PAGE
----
Lawmakers defend GOP senator against LePage’s call for him to step down

Good morning from Augusta, where we’re on the heels of another day of political events that would be surprising if they weren’t just more of what’s become normal at the Maine State House: Gov. Paul LePage attacking fellow Republicans.

As you may have read here at State & Capitol, LePage is on full defense of himself in the investigation the Government Oversight Committee is conducting of his role in convincing Good Will-Hinckley to rescind a labor contract with Democratic House Speaker Mark Eves. In recent days, LePage has taken to calling it a “witch hunt.”

He amped up his rhetoric Tuesday afternoon when he issued a press release calling for Republican Sen. Roger Katz of Augusta to recuse himself as co-chairman of the Government Oversight Committee “because of statements made by the senator clearly showed his bias against the governor prior to an investigation led by the Office of Program Evaluation and Government Accountability.”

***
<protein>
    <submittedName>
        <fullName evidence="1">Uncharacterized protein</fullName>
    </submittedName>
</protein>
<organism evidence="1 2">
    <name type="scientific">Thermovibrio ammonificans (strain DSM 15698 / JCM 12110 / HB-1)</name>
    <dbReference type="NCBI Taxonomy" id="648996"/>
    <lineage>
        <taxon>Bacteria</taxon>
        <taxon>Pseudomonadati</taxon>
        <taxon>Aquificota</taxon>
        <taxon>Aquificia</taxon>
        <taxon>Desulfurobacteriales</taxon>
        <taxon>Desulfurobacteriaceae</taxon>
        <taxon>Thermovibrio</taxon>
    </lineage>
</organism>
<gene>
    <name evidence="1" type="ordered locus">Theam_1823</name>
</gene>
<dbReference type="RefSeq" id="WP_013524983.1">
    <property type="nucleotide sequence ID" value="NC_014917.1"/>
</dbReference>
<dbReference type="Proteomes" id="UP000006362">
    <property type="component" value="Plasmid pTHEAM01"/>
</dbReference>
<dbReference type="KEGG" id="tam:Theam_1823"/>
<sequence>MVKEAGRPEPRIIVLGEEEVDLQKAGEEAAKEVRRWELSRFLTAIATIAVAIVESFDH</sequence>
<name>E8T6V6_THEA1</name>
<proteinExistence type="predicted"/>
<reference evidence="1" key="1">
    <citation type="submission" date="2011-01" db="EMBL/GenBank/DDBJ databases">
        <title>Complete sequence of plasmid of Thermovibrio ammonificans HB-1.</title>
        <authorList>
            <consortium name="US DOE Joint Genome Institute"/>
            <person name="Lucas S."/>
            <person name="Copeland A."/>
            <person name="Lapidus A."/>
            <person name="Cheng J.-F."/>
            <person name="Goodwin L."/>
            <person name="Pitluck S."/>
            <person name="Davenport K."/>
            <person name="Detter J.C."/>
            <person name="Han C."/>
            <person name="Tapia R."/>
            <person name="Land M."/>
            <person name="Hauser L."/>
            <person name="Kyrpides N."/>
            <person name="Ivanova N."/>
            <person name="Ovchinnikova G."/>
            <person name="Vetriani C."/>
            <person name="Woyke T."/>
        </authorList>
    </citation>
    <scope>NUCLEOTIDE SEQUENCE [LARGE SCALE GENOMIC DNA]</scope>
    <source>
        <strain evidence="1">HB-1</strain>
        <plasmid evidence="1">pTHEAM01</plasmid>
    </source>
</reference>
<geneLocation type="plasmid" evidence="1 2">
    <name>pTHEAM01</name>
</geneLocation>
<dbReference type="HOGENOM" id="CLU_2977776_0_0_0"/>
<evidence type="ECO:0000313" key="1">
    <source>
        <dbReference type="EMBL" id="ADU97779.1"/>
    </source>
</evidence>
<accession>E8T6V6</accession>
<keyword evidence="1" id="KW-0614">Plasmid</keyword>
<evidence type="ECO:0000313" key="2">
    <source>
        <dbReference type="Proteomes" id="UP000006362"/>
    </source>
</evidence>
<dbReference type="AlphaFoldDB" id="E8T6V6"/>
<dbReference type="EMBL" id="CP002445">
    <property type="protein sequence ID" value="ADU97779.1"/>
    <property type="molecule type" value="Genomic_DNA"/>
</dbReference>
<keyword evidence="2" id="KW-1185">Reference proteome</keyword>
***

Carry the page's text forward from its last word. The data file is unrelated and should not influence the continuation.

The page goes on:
(OPEGA is the committee’s nonpartisan investigative agency.)

“I request Sen. Katz step down from the GOC because he has a clear conflict of interest,” said LePage in the press release. “He has already drawn factual conclusions and announced them publicly and from the beginning this has been nothing but a political witch hunt.”

It seems relevant to point out here that the bipartisan committee voted unanimously to pursue the investigation and that a number of other committee members, including some Democrats, have also made comments critical of LePage and have not been asked by the governor to recuse themselves.